Sl. No

Date

Year

Place

No of Victims

1

18th July

1996

Hazaribagh (Jharkhand)

39

2

6th July

2000

Balia (Uttar Pradesh)

27

3

6th June

2004

Basti and Gonda (Uttar Pradesh)

25

4

28th Sept.

2004

Nashik (Maharashtra)

31

5

19th June

2006

Hingoli (Maharashtra)

24

6

25th June

2006

Gwalior (Madhya Pradesh)

30

7

13th Mar

2007

Balia and Basti (Uttar Pradesh)

28

8

30th June

2007

Raigad (Maharashtra)

25

9

27th June

2010

Yavatmal (Maharashtra)

24

10

11th Aug

2010

Sapaul (Bihar)

52

Again Singh O. and Singh J. (2015) 8 after consideration of records of Indian Meteorological Dept. (IMD), Pune had mentioned that 5259 persons have been killed by lightning strikes in India during 1979-2011 and at the same time maximum number of lightning fatalities was observed in the states of Maharashtra (29%), followed by West Bengal (12%) and Uttar Pradesh (9%).

Review of books and literatures

Indian authoritative figures like Reddy and Murty (2014)12, Arurba Nandy (2013)13,Parikh (2014)14,Bardale (2011)15 and Pillay (2017)16 had discussed about the forensic aspect of death due to lightning. Apart from Indian authoritative figures foreign authors like- (a) Saukko P. and Knight B. (2016)17, (b) Gordon I., Shapiro H. A. and Berson S. D. (1991)18 had discussed about forensic aspect of death investigation in lightning cases. Apart from authoritative text books there are several researchers had published research work with respect to death due to lightning are appended below-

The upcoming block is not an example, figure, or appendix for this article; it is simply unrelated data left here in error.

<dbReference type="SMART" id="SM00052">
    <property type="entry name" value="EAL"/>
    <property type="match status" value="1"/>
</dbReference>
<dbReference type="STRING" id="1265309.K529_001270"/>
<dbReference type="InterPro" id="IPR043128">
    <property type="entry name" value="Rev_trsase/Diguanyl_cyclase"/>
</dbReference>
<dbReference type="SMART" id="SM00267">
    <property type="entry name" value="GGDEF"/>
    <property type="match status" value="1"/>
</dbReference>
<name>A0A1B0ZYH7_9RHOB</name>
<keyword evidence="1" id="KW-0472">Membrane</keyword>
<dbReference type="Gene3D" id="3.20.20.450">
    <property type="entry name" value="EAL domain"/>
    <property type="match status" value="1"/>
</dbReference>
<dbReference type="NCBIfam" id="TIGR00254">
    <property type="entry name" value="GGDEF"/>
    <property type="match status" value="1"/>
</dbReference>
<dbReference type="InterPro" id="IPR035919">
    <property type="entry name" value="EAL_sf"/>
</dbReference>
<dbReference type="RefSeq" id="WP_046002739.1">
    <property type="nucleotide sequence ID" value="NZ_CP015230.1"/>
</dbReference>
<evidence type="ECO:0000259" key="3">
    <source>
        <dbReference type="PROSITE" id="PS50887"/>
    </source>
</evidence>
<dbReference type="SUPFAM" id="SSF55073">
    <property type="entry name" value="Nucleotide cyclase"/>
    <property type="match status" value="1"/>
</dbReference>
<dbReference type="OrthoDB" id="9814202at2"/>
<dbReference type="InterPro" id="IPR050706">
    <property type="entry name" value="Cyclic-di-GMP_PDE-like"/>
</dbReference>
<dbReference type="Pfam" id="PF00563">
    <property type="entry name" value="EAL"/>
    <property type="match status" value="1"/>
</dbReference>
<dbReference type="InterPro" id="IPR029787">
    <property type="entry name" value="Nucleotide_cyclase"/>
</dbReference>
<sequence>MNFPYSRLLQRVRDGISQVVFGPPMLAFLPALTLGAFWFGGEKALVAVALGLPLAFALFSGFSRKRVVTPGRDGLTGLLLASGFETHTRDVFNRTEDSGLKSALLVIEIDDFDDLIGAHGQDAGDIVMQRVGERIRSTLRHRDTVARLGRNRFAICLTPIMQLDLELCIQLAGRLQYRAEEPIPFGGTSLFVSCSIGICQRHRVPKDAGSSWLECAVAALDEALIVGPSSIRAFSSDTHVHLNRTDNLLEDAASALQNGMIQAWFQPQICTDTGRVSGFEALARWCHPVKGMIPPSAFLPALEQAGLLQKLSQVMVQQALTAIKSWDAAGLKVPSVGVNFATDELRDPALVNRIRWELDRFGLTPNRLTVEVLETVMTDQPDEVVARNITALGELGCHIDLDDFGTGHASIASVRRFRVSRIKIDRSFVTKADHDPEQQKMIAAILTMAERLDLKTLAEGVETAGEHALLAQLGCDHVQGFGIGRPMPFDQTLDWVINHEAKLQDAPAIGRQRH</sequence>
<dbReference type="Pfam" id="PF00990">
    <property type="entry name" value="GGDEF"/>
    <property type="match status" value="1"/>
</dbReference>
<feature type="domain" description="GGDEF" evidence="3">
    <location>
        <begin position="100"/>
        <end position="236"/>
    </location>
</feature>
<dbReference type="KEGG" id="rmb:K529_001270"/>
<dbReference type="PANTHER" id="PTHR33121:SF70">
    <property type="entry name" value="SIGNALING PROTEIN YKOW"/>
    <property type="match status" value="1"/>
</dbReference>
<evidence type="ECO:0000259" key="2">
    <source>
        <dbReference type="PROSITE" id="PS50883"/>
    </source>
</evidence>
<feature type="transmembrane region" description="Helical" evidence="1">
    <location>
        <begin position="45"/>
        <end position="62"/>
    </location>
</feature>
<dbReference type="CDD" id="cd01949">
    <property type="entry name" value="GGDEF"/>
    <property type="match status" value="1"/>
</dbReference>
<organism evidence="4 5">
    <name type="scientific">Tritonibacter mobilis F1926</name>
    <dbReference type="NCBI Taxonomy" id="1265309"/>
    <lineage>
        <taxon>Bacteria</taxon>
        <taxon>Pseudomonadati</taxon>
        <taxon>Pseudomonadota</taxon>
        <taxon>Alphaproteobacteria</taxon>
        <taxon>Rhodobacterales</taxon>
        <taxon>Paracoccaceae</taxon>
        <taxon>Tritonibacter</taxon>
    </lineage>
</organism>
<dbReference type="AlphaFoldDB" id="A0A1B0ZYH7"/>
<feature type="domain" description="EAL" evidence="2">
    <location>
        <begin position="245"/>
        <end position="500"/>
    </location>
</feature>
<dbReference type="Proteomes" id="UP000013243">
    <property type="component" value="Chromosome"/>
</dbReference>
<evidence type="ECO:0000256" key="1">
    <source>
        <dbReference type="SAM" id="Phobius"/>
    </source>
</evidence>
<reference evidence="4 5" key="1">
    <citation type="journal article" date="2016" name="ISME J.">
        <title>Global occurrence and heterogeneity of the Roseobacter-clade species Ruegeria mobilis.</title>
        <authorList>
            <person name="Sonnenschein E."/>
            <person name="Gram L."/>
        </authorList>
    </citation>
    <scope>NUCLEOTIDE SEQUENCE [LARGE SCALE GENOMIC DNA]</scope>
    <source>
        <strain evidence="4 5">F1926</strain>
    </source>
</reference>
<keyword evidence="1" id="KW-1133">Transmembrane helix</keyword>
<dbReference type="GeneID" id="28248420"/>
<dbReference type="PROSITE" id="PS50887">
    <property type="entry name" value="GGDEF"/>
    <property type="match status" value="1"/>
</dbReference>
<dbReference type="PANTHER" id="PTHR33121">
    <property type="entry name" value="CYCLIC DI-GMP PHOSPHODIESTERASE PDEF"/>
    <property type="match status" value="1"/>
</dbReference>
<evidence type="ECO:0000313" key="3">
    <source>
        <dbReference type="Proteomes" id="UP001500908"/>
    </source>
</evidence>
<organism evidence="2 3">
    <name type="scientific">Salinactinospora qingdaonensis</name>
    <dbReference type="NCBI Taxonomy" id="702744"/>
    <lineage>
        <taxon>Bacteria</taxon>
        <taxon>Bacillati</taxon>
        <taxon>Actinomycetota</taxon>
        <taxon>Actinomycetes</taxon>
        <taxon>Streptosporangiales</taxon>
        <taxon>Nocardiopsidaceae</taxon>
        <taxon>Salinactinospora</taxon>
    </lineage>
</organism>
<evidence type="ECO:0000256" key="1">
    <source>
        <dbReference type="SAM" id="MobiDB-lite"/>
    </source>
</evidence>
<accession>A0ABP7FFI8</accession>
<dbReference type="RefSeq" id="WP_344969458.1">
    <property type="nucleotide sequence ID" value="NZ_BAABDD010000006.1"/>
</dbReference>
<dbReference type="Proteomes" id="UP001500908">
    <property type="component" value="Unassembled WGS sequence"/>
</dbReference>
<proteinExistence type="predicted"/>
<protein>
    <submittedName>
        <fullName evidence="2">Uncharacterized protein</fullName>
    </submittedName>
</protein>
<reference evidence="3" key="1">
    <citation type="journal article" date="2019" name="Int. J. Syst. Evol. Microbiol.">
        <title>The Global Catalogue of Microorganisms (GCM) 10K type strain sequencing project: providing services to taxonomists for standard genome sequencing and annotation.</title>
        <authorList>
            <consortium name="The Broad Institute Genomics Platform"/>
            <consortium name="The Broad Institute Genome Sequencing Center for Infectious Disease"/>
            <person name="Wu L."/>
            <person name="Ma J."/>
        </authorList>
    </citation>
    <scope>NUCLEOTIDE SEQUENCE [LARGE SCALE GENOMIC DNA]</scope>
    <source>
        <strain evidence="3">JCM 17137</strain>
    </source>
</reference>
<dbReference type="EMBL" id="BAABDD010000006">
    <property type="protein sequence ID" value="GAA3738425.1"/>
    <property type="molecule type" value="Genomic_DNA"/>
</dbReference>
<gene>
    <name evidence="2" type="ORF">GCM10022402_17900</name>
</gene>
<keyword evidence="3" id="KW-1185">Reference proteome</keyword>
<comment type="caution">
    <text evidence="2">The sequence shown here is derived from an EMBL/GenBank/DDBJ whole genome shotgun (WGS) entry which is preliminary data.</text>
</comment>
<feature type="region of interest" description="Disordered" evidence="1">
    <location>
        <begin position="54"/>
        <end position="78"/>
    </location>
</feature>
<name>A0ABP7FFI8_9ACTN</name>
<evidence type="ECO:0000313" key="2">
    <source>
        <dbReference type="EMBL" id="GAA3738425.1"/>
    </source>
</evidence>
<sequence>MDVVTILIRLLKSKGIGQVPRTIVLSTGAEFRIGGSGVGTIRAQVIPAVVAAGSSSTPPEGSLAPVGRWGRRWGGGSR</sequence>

1. Study of Gadge SJ and Shrigiriwar MB (2013)19 at. Yavatmal, Maharashtra had mentioned (1) Maximum number of death due to lightning was found between the age group of 21-30 years, followed by 11-20 years and 31-40 years. (2) Females were predominant over males. (3) Married deceased were predominant over Unmarried deceased. (4) According to occupation of the victims farmers were maximum in number followed by labourers, (5) Maximum cases were brought dead, (6) With respect to autopsy findings, in most of the cases burns over the body was found.

  2. Study of Gunethi BK and Singh UP (2015)20 at. Khammam, Telengana had mentioned — (1) Males were predominant over females, (2) Maximum cases were brought dead, (3) Maximum cases were found in the age group of 31-40 years, followed by 21-30 years of age group.(3) Maximum number of deceased belongs to agricultural workers, (4) The pattern of injuries is noted as burns over body in 94.73% cases with maximum cases having Lichtenberg figures 68.42%.

  3. Study of Shrigiriwar MB, Gadhari RK, Jadhao VT, Tingne CV, Kumar NB (2014)21 at IGGMC, Nagpur had revealed that- (1) Maximum victims were farmers and farm labourers, (2) Males were predominant over females, (3) In most of the cases victims were standing /sitting under tree, followed by working in field, (4) In most cases of deaths bodies of deceased persons were found in remote areas with torn clothes and burn injuries.

  4. Study of Manukonda R.V., Debash E., Tsegaye S., Ingale D. (2018)22 had mentioned the following findings- (1) Majority of the victims are farmers (87%) in the age group of 31-50 years (78.2%) with a male predominance ratio of 7:1, (b) Majority of the cases (74%) showed no specific findings internally, (c) Twenty six percent of the cases which showed specific internal findings ranged from petechial hemorrhages on the heart, lungs and brain to fractures of bones.